Vivek Bendre, photographer of ‘Frontline’ and ‘The Hindu’ in Mumbai, dies of COVID-related complications

Published : April 25, 2021 21:20 IST

Vivek Bendre.

To write a tribute to a person one knows should be an easy matter but it also means facing the oh-so-hard fact that one will never see this person again. And so it is with Vivek Bendre, photographer for Frontline and The Hindu in the Mumbai bureau for 26 years. He died of COVID-related causes on the morning of April 25 at the BKC jumbo covid care facility in Bandra.

A talented photographer, he started his career in an ad agency but soon left it to join The Indian Express in 1991 where he covered the Mumbai riots of 1992-93 with some intense photographs. His former boss, Mukesh Parpiani, the chief photographer at The Indian Express, recalls Bendre as a person who was “always ready to rush for a news story”. He joined The Hindu in 1995.

His first love in photography was sports, particularly cricket. Come the cricket season there was no assignment that would tempt him away from covering the game. He was also president of the Mumbai News Photographers’ Association where he was responsible for initiating welfare measures for his colleagues.

What is a life well led one might ask? Good memories are an obvious answer, and for those who knew Bendre there was a surfeit of these. In his career he covered numerous significant news events, among them the saga of the dams on the Narmada where he and this reporter worked closely for many years.

When the Narmada was dammed, the course of the river became erratic. Locals used to warn visitors not to walk along the banks because the new currents had disrupted the ecology and crocodiles were known to find themselves stranded in the silt on the banks. On one visit, Bendre decided to explore the steep hilly countryside but disappeared for a disturbingly long time. As a search party was being formed, villagers used their more effective ‘telegraph’ system, calling in peculiar long-drawn-out voices. “Photograaaapher aahe ka”, they yodelled from hill top to hill top asking if anyone had spotted the photographer. One returning yodel said they had seen him descend towards the river. Tensely we started trekking up and down hills till at last we started the final descent to the Narmada. And there, half in silt and half on a rock, like a very ungainly mermaid sat Bendre nursing a broken toe. The relief that he was not in a crocodile’s belly was so great that we all forgave him his jaunt and willingly supported him across our shoulders. Like any good newsman he held on to his camera bag and we had to pry it off his shoulder. Ever the professional, Bendre continued the assignment and we shot a Narmada Jeevanshala, a children’s school, in Manibeli, one of the first villages to be marooned by the dams. As we made our way back in a tiny boat after sunset towards the gigantic Sardar Sarovar dam Bendre indulged in some ghoulish humour of what would happen to us if the dam gates were opened or if the dam authorities spotted us.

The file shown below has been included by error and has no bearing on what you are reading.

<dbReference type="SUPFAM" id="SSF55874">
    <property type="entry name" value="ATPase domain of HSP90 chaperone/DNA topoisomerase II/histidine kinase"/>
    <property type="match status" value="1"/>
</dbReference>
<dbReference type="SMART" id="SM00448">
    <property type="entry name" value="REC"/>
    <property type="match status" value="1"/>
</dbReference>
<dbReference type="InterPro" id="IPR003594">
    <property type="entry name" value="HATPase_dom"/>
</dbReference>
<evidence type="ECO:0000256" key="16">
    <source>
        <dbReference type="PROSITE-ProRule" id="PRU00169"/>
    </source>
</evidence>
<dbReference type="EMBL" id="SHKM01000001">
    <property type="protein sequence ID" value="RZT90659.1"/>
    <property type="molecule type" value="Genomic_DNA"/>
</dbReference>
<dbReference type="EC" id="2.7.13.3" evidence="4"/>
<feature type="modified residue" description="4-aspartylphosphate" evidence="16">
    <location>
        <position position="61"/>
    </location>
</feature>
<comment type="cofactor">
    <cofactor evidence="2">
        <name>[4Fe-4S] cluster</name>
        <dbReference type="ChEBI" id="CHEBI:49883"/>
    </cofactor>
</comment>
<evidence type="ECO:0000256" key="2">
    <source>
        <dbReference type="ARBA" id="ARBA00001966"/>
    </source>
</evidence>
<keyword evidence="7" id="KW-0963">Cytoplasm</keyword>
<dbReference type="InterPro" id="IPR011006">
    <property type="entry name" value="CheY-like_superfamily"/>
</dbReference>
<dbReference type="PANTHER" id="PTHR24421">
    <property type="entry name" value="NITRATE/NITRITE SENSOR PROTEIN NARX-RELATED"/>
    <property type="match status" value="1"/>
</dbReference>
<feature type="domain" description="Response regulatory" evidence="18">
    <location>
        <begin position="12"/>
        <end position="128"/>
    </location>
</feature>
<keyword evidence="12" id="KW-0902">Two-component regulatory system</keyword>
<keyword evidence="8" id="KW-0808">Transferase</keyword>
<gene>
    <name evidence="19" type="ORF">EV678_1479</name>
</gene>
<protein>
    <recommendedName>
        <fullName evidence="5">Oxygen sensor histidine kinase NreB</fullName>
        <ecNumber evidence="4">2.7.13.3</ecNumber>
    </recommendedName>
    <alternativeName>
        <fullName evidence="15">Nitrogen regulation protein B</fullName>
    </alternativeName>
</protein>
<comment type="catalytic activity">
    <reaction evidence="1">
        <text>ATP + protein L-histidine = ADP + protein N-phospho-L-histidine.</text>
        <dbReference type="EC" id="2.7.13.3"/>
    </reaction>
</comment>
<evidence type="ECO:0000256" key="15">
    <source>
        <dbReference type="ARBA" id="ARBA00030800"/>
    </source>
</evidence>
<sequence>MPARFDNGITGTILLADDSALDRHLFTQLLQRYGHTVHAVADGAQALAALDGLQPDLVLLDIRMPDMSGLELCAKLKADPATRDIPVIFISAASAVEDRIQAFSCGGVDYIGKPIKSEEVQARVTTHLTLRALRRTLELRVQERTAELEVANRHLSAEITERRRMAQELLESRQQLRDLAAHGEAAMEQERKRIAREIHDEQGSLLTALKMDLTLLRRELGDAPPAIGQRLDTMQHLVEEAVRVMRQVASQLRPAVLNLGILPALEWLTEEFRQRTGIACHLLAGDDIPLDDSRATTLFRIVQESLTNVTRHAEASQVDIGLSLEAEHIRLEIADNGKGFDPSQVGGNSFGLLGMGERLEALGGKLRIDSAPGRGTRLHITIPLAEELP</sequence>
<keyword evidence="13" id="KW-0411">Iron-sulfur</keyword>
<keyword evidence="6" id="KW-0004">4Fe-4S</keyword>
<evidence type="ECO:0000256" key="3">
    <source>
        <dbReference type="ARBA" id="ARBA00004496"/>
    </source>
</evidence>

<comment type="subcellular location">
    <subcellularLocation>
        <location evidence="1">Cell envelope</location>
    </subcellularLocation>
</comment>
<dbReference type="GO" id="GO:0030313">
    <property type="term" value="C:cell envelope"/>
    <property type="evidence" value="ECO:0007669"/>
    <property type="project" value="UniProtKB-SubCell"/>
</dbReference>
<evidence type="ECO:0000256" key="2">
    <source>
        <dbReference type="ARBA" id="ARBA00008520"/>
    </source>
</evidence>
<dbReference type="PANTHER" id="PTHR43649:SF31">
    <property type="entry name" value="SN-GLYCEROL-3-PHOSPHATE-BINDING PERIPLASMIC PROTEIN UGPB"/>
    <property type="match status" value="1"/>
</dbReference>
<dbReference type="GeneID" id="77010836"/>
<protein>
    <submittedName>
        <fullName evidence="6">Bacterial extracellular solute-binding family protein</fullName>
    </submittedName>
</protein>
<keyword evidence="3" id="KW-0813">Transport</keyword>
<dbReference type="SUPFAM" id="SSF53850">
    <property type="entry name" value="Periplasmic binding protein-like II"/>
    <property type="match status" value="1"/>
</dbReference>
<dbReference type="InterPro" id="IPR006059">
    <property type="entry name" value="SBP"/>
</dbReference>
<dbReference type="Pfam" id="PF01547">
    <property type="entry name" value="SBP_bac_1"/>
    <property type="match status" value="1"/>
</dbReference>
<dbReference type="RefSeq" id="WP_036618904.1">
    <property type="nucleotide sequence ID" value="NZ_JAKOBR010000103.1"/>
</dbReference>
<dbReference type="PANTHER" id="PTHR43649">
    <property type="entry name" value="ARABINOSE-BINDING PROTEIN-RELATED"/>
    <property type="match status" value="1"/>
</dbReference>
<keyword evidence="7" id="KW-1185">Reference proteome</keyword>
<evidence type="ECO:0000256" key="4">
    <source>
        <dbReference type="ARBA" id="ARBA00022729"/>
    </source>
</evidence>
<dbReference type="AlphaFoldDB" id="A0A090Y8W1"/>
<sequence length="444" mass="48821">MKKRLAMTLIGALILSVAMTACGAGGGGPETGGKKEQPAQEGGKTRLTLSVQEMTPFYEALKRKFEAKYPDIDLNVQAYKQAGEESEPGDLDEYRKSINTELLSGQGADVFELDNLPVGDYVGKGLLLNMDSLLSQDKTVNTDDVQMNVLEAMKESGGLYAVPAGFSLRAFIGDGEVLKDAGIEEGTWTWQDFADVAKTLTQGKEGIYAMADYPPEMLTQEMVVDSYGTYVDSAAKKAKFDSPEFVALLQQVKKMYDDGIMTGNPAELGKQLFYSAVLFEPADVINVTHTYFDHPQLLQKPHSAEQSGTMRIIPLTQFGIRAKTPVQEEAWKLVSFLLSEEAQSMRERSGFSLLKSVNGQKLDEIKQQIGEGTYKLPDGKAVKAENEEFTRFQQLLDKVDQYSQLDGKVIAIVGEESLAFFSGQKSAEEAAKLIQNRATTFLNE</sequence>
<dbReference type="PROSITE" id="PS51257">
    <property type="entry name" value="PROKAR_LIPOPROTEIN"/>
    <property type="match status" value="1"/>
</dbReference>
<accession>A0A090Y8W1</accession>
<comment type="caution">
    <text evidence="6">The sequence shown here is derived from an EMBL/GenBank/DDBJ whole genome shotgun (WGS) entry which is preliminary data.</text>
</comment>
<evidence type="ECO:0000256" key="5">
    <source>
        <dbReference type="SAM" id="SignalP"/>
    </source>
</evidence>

Bendre was due to retire next year. He had made the customary retirement plans. He had bought a flat and said he and his wife planned to relax and travel after he stopped working. He had married in his forties and shared an obviously loving relationship with his wife who used to be a teacher. As a bachelor, Bendre had led quite a careless life and in some ways this took a toll on his health. His wife, Sadhana, was responsible for nursing him back to good health and for this he used to say, “My wife is my God.”

For his wife, it is an everlasting sadness that she agreed to let him be sent to the jumbo covid care centre. But, she reasons, what choice was there when he said he had difficulty breathing. Like thousands of others, Sadhana faced the daily worry of there being no news and no contact with her husband. Entry to COVID hospitals and care facilities is barred to relatives, but it is difficult to accept the absence of information that relatives are forced to endure once patients are admitted there.

If one believes that there is a lesson to learn from everything then perhaps it is this. Even in a crisis – no, especially in a crisis – hospitals need to have their social service staff on duty. They are the right hand of medical treatment. Contact with home and normalcy is a slender but strong thread that helps pull patients out of depression and hopelessness. For his family and friends, it is heart wrenching to think of the very social Bendre lying alone in a jumbo centre with a few hundred patients around him and yet utterly alone.

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